For the last 20 years I have worked as an artist in Malta. I have exhibited my work regularly, and taught drawing and watercolour in Malta for around 20 years. I tutored painting holidays with Malta Art for about 8 years. I have represented Malta in many countries abroad. But I have only really worked within the Maltese art scene.
I have often gravitated towards other ‘foreign’ artists, perhaps because of their differing methods, artistic education and approaches to their work. I have learnt a lot from working alongside them. I’ve been inspired to try new things, and I hope that I inspired them too. Creativity is reciprocal and inclusive – it cannot grow in a vacuum.
It’s only recently that I have realised how very differently the art worlds operate in Malta and abroad.
A common Maltese attitude was epitomised to me once when someone said ‘why do you teach? You are showing people how to take your work away from you!’ That was many years ago and attitudes have changed somewhat with the advent of the internet. Malta is a very small country though, with limited resources and opportunities. The jealous defence of ‘secrets’ continues in some areas.
This does not make much sense in creative spheres. Unless you are a very talented forger, you cannot paint another person’s paintings. And why would you want to? Forging Picassos or Van Goghs may be financially rewarding until you get caught, but copying anything less famous is hardly worthwhile if you want to exhibit and sell it. It also illegal. As a learning exercise this is a time-honoured way of experiencing different techniques and working methods. As long as the results are titled ‘After*******’ it is quite acceptable. But otherwise?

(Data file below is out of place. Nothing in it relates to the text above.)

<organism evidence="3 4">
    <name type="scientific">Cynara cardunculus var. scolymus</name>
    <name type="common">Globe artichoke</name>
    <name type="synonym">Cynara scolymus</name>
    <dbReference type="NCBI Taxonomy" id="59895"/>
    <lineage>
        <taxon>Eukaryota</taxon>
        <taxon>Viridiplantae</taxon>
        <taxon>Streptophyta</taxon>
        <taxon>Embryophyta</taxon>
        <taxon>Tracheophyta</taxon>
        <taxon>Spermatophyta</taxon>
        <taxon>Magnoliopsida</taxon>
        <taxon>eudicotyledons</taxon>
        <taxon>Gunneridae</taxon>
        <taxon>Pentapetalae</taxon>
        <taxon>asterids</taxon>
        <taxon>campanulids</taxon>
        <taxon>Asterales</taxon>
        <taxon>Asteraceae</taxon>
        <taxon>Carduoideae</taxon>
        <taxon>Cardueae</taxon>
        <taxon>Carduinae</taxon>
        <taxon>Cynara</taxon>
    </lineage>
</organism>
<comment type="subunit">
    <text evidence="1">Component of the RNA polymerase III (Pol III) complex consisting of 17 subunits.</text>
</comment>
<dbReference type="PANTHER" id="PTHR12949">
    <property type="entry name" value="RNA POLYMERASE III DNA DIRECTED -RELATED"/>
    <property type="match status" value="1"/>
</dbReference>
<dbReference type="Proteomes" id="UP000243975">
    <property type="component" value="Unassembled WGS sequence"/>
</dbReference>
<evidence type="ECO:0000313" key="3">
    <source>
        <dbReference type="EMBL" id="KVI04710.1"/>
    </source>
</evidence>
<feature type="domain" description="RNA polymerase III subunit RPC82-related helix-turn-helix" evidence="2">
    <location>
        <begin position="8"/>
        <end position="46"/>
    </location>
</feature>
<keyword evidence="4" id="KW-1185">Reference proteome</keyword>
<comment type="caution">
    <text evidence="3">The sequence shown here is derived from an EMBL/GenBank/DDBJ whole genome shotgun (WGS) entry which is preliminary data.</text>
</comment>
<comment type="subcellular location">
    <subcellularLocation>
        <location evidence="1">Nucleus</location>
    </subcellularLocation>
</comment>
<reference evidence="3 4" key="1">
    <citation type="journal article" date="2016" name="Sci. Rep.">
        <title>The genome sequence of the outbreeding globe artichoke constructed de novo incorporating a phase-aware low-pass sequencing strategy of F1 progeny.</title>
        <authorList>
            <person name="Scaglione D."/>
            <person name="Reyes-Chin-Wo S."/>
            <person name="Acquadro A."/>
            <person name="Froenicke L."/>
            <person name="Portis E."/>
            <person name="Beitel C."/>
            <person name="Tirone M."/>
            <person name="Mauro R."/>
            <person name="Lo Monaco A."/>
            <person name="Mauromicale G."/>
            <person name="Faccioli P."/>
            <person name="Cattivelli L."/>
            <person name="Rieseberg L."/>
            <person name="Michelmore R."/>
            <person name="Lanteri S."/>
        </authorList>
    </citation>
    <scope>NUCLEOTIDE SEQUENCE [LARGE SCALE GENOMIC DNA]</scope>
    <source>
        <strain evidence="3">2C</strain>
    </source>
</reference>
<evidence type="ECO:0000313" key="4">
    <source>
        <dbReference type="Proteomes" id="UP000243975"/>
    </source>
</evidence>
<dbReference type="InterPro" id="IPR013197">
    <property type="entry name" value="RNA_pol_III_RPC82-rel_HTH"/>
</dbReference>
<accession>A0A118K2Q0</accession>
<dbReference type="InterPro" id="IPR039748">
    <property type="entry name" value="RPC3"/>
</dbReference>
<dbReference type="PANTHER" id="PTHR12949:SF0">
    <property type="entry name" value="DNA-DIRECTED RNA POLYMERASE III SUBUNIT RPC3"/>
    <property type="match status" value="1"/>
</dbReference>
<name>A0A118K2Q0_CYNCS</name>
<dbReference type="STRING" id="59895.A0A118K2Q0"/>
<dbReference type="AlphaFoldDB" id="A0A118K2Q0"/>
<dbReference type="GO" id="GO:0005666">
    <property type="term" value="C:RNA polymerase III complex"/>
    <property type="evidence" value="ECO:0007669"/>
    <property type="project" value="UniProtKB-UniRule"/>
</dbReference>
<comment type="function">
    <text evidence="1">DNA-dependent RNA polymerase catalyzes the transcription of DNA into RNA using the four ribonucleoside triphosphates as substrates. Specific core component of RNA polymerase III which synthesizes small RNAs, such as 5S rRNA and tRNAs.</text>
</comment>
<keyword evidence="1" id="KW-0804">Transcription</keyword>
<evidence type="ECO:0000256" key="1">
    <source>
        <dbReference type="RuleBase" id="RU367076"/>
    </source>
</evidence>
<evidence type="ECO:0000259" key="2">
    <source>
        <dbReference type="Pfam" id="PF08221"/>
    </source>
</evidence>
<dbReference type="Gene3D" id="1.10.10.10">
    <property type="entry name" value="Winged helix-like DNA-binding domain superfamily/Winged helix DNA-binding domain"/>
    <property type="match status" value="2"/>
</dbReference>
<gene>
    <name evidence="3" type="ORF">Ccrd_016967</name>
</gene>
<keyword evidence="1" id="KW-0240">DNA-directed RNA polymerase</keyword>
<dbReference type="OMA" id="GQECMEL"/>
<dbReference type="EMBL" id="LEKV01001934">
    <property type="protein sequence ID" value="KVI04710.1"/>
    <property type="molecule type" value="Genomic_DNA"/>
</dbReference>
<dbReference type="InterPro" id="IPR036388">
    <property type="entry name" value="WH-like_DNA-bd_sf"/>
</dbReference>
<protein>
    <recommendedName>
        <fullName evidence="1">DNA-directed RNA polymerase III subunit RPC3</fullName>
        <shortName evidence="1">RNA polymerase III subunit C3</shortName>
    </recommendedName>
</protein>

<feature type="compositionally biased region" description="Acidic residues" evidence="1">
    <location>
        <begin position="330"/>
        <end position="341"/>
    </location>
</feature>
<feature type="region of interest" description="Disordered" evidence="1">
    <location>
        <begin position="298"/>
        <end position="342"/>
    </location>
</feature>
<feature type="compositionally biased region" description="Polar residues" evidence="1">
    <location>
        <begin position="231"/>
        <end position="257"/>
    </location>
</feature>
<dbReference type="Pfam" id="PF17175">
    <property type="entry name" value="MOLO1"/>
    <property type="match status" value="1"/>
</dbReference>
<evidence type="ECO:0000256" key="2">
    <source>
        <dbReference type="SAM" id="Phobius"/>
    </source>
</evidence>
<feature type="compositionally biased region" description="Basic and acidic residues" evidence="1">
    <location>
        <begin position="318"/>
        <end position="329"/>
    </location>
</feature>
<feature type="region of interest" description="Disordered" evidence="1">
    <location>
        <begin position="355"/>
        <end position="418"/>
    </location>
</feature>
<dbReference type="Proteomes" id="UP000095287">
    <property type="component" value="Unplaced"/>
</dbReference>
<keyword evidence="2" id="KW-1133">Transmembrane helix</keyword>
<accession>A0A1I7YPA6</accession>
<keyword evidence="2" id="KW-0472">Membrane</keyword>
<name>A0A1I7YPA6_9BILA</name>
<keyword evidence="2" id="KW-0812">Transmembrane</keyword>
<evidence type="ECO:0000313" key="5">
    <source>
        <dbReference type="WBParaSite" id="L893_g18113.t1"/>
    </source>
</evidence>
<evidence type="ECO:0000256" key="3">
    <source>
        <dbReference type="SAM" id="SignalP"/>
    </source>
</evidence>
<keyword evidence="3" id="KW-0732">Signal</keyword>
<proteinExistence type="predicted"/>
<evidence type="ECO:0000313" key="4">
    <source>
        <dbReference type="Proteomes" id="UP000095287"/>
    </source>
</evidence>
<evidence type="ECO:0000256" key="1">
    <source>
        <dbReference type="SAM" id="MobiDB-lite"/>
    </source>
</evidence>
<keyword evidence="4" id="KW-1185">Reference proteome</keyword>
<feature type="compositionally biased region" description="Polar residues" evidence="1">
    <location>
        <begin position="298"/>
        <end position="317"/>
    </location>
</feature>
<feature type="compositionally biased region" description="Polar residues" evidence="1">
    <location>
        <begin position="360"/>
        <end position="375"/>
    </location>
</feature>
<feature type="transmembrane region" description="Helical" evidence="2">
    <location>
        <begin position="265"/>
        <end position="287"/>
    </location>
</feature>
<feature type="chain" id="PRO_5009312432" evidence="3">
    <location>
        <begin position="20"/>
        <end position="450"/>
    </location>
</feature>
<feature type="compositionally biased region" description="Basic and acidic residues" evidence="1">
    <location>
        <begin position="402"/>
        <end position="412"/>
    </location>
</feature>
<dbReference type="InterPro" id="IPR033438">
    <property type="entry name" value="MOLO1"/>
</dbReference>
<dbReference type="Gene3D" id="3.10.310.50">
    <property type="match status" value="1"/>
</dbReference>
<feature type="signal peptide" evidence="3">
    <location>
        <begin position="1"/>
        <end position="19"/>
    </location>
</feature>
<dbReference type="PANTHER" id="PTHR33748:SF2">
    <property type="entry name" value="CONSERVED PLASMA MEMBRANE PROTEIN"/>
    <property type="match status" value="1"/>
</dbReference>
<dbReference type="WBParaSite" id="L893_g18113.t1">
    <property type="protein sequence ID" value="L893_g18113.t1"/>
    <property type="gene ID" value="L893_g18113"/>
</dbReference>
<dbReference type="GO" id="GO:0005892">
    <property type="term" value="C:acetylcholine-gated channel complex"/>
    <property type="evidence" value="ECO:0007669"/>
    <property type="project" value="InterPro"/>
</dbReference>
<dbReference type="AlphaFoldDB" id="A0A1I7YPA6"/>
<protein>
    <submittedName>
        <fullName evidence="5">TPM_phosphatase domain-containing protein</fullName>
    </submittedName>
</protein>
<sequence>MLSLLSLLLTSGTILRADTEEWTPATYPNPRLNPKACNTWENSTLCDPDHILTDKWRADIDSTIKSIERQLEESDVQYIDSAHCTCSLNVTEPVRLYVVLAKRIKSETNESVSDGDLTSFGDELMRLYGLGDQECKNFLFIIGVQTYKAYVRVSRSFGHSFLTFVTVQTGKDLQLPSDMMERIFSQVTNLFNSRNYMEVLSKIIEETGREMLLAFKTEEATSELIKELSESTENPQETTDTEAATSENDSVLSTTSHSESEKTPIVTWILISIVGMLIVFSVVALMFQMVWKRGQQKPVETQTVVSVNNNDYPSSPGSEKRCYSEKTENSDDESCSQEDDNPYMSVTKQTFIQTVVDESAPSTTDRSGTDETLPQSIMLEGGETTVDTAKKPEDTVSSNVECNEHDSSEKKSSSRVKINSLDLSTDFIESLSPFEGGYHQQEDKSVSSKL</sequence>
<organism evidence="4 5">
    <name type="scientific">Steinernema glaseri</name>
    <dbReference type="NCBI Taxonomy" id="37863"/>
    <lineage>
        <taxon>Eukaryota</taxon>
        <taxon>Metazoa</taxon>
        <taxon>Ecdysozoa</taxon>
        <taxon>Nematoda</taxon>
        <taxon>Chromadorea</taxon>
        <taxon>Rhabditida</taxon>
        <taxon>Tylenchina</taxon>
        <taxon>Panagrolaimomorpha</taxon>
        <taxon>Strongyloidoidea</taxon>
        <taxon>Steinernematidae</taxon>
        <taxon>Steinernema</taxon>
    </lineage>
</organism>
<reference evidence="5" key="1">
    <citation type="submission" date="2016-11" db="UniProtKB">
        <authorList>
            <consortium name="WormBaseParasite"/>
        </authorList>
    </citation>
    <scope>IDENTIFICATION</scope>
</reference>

I was once invited to a student’s first exhibition. She very proudly showed me her version of ‘my’ tree. She had copied it (badly) from a photograph of one of my paintings. No ‘After Jeni Caruana’ of course. I was quite shocked at the time, but now I wonder why she would even want to do it. Surely her own version of a tree would be a more personal and honest work?
Creativity cannot be tied down or controlled. The best way to keep it alive is to share it. Like lighting candles from one another, the brilliance of inspiration comes from passing on the flames. Each one is slightly different and unique, but each one contributes to the whole. Once we have learnt the basic techniques and know how to control our medium, then our creative adventures can begin. We can borrow and share ideas, giving them our own individual stamp and pass them on.
My recent visits to London and Texas were very interesting. Their thriving art scenes are a testament to creative expression that is encouraged and supported at every level. Healthy competition is emphasised through rigorously juried exhibitions and national competitions. Being accepted by a respected gallery or winning a prestigious award is the ultimate goal for thousands of artists. This keeps standards high and rising. Of course there is controversy and endless discussion, and art critics can be devastatingly outspoken, but constructive criticism should ideally strengthen resolve and conviction. Being judged and possibly rejected is a sensitive issue for artists, but no different from writers, actors or musicians.